Understanding what community is to students and staff in universities can help shape an understanding of how to facilitate well-being in a university community.
What is community well-being?
Community well-being is not the same as the sum of individual subjective or psychological well-being in a given community. In a conceptual review, What Works Well-being used the following working definition of community well-being as “the combination of social, economic, environmental, cultural, and political conditions identified by individuals and their communities as essential for them to flourish and fulfil their potential.”
In order for universities to facilitate a sense of community well-being, first we have to understand what community means to students and staff in Higher Education. Then we can develop a framework for conceptualising and defining universitycommunity well-being, that will inform how we measure whole-university well-being from a whole-university perspective, and evaluate initiatives developed to improve this.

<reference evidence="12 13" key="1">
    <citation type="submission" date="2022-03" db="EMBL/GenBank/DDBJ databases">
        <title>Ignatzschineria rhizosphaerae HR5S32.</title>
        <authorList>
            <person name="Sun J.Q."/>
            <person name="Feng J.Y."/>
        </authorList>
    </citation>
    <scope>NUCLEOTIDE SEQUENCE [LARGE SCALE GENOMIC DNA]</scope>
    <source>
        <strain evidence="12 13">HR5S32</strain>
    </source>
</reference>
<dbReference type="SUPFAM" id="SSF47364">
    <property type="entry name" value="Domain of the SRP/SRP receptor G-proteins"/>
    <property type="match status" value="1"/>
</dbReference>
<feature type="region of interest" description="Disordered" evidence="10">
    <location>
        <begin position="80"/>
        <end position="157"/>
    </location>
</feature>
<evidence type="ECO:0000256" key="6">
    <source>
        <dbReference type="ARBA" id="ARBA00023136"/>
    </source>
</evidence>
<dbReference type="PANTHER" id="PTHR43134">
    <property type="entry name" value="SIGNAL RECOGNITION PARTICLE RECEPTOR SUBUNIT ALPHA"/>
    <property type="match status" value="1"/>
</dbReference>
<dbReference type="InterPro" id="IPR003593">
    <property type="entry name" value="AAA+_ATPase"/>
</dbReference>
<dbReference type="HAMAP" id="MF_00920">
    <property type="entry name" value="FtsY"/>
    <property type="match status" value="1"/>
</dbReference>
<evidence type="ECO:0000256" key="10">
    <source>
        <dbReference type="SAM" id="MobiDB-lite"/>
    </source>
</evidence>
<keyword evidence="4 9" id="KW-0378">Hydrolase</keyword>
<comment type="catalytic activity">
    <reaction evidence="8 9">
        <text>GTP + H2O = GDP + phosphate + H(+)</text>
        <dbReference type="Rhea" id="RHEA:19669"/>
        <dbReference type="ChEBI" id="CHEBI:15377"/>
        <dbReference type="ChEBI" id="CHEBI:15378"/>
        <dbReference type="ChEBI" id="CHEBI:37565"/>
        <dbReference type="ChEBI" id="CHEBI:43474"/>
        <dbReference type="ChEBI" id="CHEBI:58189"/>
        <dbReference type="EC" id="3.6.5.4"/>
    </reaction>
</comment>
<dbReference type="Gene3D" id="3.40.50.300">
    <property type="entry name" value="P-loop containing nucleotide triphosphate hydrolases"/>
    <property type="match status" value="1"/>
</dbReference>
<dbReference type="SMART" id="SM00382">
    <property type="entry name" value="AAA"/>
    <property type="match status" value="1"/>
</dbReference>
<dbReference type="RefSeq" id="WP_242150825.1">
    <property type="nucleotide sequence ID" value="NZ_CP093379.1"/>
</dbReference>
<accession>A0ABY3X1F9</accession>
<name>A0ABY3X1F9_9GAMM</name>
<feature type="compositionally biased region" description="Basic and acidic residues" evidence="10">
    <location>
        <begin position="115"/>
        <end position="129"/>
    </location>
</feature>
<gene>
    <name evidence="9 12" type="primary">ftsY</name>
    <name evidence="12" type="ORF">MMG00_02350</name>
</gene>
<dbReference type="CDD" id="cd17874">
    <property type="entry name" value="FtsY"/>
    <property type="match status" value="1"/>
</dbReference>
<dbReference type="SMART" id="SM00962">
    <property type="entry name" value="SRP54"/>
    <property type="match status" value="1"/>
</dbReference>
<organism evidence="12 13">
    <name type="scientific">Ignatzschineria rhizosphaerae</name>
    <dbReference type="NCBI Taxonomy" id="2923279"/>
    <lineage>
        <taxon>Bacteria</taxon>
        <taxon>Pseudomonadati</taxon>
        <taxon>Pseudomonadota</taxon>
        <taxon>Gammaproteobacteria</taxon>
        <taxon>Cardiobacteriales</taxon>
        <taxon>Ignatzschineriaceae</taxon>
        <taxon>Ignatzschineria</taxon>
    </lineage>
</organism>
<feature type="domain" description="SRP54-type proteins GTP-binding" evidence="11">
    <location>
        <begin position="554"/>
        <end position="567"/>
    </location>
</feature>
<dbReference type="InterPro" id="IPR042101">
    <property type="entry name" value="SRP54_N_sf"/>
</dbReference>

What is the goal of the proposed PhD Project?
In line with the What Works Well-being guidance for developing a framework of community well-being, this project aims to
- develop a model of university community well-being, and
- develop an initial measure of university community well-being.
We hope to do this through a combination of methods, such as qualitative interviews, Delphi surveys, psychometric research and online surveys
What skills and knowledge does the PhD candidate need?